# Does $\lim_{(x,y)\to(0,0)}[x\sin (1/y)+y\sin (1/x)]$ exist?

This is an exercise from my calculus class. The function is defined as $x\sin (1/y)+y\sin (1/x)$ if $x\neq0$ and $y\neq0$, and $0$ if $x=0$ or $y=0$.

I'm pretty confident the limit exists and should be $0$, because: $$\lim_{(x,y)\to(0,0)}[x\sin (1/y)+y\sin (1/x)]=\lim_{(x,y)\to(0,0)}[x\sin (1/y)]+\lim_{(x,y)\to(0,0)}[y\sin (1/x)]$$

And: $x\leq x\sin(1/y)\leq x$, so $\lim_{(x,y)\to(0,0)}[x\sin (1/y)]=0$ right? (The same can be said for $\lim_{(x,y)\to(0,0)}[y\sin (1/x)]$)

However, I tried checking my answer, and according to Wolfram Alpha the limit doesn't exist. Is this because I'm wrong, or is it just because $x\sin (1/y)+y\sin (1/x)$ is undefined for $y\neq0$ and $y\neq0$

• Inequality $x\leq x\sin(1/y)\leq x$ is not correct. Instead you could write $|x\sin(1/y)|\leq |x|$ and conclude. Wolfram doesn't give you a limit because this function is not defined at $(0,0)$ (edit if you like the last part of your question) Commented Mar 28, 2016 at 21:54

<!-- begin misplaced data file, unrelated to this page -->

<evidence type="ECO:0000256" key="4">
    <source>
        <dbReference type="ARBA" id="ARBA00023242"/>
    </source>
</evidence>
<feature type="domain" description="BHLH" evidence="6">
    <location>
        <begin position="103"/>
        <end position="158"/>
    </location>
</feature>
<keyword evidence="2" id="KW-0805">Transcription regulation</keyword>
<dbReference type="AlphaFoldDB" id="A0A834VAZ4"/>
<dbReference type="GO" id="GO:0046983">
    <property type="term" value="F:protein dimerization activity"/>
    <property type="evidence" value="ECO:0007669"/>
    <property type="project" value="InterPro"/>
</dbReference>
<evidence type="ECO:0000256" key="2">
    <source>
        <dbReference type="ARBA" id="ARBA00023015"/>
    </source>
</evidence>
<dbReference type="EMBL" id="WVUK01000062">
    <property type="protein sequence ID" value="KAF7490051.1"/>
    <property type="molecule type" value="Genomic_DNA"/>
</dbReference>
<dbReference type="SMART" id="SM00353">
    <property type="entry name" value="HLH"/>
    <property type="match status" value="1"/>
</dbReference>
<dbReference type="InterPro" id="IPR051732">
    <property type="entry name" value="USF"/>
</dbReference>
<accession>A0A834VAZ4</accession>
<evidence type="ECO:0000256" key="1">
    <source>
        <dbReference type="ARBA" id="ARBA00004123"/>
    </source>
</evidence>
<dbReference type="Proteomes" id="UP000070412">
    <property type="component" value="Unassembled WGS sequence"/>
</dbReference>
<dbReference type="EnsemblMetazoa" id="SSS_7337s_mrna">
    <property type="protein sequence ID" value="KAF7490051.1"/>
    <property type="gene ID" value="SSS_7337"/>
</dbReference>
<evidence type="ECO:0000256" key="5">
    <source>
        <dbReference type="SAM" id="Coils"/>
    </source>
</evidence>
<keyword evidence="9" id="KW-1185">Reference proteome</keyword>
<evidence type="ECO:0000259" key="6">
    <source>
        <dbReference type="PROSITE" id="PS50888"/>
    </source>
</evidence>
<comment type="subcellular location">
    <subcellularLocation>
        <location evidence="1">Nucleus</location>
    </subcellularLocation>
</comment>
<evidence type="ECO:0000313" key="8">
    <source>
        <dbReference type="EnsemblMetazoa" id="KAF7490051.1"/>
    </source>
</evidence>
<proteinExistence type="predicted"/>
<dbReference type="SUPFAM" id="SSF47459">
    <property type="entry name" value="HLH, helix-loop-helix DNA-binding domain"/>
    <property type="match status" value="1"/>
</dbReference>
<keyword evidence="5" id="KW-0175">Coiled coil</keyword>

For $x\ne0$ and $y\ne0$ we have $$\left|x\sin\frac{1}{y}+y\sin\frac{1}{x}\right|\le \left|x\sin\frac{1}{y}\right|+\left|y\sin\frac{1}{x}\right|\le|x|+|y|$$ So, for $$f(x,y)=\begin{cases} x\sin\dfrac{1}{y}+y\sin\dfrac{1}{x} & \text{if x\ne0 and y\ne0} \\ 0 & \text{if x=0 or y=0} \end{cases}$$ we have $$|f(x,y)|\le |x|+|y|$$ for all $(x,y)$. Therefore $$\lim_{(x,y)\to(0,0)}f(x,y)=0$$ by the squeeze theorem.
Be careful that $x\sin(1/y)\le x$ is not true in general, but you just need the absolute value and $|x\sin(1/y)|\le|x|$ is true (provided $y\ne0$, of course).
WolframAlpha is a great resource, but it doesn't always tell the truth. ;-)
For $$x,y\neq 0,$$ $$|f(x,y)-f(0,0)|\leq |x|+|y|\leq 2\sqrt{x^2+y^2}.$$ Now choosing $$\delta=\epsilon/2,$$ we get $$|f(x,y)-f(0,0)|<\epsilon,$$ whenever $$\sqrt{x^2+y^2}<\delta.$$ Therefore $$\displaystyle\lim_{(x,y)\rightarrow(0,0)}x\sin{1/y}+y\sin{1/x}=0.$$